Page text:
Part 3
Avoiding Common Pitfalls

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    Avoid overcrowding. Remember, you need 10 to 20 gallons of water per fish. If you add a new fantail goldfish to your tank, you will need to increase the tank size accordingly. If your fish feel overcrowded, they may become aggressive and fight with one another.[10]
  2. 2
    Consider a separator if the fish become territorial. Even in a properly sized tank, some goldfish are simply more territorial than others. If one fish seems to be consistently chasing another, invest in a tank separator to manage conflict.[11]
    • You can buy a tank divider at a pet store. Install it in your tank so your fish cannot get to one another.
    • You can also buy a new tank altogether to correct this problem.
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    Watch for uneaten food at the bottom of the tank. Uneaten food at the bottom of the tank can be a problem. Not only does this indicate you're overfeeding your fish, this could cause tank contamination. If you notice un-eaten food during a routine water change, remove it from the bottom of the tank. In the future, cut back on how much you're feeding your fish.[12]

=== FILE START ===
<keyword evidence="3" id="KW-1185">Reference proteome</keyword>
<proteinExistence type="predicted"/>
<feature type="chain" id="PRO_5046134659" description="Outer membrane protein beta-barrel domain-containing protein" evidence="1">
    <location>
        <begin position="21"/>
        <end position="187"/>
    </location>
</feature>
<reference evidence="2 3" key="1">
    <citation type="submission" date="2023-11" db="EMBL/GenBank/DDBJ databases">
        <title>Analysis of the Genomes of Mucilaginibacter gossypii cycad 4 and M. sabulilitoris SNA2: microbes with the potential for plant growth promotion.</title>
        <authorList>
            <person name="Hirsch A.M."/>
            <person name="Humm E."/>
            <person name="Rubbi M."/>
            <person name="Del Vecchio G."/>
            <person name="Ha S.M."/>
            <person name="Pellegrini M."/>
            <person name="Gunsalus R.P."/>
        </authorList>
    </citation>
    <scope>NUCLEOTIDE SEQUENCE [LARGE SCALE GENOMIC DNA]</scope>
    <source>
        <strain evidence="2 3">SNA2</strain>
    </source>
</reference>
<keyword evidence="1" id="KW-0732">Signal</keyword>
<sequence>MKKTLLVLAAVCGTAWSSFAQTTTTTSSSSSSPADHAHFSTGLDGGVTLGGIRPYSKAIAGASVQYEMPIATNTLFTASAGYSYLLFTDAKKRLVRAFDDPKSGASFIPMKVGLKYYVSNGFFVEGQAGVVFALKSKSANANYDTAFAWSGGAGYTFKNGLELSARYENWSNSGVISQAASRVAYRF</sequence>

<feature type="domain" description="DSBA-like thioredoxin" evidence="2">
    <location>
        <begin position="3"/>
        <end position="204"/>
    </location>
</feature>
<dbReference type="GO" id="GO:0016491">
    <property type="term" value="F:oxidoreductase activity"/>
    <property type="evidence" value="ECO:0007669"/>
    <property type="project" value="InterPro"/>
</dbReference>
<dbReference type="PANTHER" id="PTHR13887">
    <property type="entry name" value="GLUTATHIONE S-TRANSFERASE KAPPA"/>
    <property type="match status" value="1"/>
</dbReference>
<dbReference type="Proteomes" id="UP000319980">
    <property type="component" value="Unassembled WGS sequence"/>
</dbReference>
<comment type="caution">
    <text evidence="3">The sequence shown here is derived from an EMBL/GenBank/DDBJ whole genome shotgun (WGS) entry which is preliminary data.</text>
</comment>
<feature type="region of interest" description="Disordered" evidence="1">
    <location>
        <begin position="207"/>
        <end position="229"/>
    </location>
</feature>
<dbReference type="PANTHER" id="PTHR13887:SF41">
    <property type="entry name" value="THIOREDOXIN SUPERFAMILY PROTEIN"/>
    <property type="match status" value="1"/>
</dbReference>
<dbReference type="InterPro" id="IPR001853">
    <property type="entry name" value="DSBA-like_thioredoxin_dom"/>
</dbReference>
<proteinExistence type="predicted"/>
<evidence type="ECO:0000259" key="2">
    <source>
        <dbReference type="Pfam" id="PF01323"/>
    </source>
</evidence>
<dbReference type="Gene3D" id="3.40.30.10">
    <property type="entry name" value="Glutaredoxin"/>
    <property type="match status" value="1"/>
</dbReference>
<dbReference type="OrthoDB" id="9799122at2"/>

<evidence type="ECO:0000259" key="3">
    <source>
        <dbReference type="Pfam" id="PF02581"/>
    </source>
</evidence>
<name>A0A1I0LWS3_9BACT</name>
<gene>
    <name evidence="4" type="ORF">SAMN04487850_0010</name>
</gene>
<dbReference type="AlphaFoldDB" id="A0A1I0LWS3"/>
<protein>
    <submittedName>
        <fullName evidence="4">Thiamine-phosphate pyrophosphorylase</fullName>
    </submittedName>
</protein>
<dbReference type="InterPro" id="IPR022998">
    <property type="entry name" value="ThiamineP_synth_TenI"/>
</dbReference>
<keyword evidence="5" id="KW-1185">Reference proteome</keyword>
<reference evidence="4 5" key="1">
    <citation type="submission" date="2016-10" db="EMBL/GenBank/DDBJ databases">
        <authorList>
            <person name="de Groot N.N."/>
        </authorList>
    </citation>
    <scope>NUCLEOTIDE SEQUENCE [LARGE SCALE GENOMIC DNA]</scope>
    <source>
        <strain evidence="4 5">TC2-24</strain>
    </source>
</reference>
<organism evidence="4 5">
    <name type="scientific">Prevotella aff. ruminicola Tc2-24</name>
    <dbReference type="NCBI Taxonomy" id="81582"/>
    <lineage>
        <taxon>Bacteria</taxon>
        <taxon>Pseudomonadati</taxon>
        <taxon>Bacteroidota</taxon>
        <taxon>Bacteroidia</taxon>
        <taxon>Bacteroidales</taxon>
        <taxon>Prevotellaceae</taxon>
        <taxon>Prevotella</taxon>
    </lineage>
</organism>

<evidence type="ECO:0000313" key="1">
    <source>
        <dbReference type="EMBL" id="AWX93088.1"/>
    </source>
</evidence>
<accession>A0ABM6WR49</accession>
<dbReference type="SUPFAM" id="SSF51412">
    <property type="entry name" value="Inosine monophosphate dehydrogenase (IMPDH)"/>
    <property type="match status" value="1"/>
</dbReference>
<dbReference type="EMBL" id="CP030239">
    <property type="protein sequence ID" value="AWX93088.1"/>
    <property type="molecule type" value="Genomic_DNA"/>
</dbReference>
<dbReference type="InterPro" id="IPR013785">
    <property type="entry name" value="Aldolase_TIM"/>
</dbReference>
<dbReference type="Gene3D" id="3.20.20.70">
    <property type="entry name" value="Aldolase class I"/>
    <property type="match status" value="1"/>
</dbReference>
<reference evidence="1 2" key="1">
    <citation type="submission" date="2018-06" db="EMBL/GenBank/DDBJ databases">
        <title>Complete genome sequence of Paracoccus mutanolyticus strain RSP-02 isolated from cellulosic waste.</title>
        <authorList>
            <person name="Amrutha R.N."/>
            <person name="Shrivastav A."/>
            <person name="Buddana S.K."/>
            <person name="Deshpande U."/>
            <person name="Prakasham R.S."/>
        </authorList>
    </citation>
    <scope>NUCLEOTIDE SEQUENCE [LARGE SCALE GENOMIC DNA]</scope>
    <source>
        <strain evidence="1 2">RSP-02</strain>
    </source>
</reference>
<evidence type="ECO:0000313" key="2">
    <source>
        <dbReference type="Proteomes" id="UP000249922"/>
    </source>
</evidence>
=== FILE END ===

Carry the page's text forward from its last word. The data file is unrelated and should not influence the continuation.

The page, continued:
4. 4
    Keep the tank temperature stable. Fantail fish can survive in a variety of temperatures. However, sharp increases or decreases in tank temperature can shock your fish's system. Take steps to assure the tank temperature remains relatively stable.[13]
    • Do not place a goldfish tank near a window. The air from outside can cause the tank temperature to rise or drop quickly.
    • Keep the tank in an area of your home where the temperature is stable. Watch for areas of the home prone to drafts, or that get warmer or colder during certain times of the day.
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    Watch for signs of illness. You should also quarantine any fish that appear unhealthy. This not only prevents the spread of disease, but allows you to closely monitor the sick fish and treat the illness without harming the other fish, plants, and invertebrates in your tank with medicines and chemicals. Signs of illness can include:[14]
    • Bloated body
    • Listlessness
    • White spots on the body
    • Rapid breathing
    • Bulging eyes
    • Hiding in the corner


  • Comets will often chase little fantails around. It's not recommended to keep them together, keep fantails with fantails.


  • Wash your hands before and after cleaning the tank, and don't let any soap or other chemicals get into the water! Never wash the tank or anything that will go in the tank with any kind of soap.
  • Always check any decorations or fake plants you put in the tank for sharp or jagged edges.

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Categories: Goldfish